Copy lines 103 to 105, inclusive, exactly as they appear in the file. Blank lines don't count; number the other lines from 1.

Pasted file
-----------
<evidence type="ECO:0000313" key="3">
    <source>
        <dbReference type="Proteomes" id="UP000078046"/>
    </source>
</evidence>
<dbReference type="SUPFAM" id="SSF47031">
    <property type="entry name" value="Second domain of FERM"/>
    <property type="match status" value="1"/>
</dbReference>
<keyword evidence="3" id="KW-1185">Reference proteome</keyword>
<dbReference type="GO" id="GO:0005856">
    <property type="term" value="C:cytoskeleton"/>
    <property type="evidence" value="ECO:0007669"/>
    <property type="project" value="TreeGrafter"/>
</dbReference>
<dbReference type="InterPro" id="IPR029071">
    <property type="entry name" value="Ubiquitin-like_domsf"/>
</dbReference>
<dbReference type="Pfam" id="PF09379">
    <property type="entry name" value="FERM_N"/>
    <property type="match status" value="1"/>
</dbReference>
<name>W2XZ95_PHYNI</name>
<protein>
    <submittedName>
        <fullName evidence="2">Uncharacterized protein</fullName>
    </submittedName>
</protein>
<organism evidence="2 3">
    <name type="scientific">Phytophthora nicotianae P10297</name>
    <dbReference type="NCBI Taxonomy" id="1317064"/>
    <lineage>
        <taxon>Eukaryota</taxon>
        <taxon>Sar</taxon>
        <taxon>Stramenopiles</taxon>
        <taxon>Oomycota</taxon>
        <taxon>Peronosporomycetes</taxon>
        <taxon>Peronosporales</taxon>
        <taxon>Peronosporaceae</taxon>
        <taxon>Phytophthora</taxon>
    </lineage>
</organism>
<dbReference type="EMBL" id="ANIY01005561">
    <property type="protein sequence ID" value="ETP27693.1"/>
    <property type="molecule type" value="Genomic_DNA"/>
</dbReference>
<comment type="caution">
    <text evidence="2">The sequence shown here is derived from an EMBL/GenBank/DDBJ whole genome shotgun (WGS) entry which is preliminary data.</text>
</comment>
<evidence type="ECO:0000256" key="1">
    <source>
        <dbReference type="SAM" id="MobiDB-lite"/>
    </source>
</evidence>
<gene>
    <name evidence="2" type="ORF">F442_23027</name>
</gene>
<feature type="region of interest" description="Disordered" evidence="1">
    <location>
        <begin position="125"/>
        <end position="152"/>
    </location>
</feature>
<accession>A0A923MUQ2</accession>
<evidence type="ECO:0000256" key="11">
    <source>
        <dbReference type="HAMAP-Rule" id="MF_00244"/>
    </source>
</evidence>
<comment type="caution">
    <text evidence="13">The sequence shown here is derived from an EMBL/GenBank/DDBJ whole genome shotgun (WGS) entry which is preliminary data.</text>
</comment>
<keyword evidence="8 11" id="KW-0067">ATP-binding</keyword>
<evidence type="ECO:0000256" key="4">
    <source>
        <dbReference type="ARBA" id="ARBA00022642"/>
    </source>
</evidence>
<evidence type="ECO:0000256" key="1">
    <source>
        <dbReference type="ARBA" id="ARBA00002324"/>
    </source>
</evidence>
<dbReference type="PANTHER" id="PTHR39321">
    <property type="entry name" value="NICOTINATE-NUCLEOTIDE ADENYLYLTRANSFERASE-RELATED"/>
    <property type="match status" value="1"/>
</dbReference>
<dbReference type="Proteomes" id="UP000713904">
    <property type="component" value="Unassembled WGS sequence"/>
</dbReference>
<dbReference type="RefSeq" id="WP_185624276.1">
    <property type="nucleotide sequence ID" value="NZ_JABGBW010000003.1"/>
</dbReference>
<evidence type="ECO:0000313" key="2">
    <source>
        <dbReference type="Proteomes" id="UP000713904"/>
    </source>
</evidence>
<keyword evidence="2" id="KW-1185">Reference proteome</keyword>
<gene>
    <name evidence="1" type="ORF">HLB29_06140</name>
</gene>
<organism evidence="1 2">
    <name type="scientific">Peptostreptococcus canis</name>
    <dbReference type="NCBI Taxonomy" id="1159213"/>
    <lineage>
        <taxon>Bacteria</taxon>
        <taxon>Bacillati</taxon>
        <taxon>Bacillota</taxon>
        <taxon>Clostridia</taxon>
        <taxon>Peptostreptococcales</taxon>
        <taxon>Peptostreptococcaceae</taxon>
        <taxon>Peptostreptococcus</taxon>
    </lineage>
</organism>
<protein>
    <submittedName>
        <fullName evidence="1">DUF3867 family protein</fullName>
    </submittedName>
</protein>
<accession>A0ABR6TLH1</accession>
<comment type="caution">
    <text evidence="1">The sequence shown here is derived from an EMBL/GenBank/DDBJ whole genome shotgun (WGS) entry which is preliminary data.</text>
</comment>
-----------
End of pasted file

<organism evidence="1 2">
    <name type="scientific">Peptostreptococcus canis</name>
    <dbReference type="NCBI Taxonomy" id="1159213"/>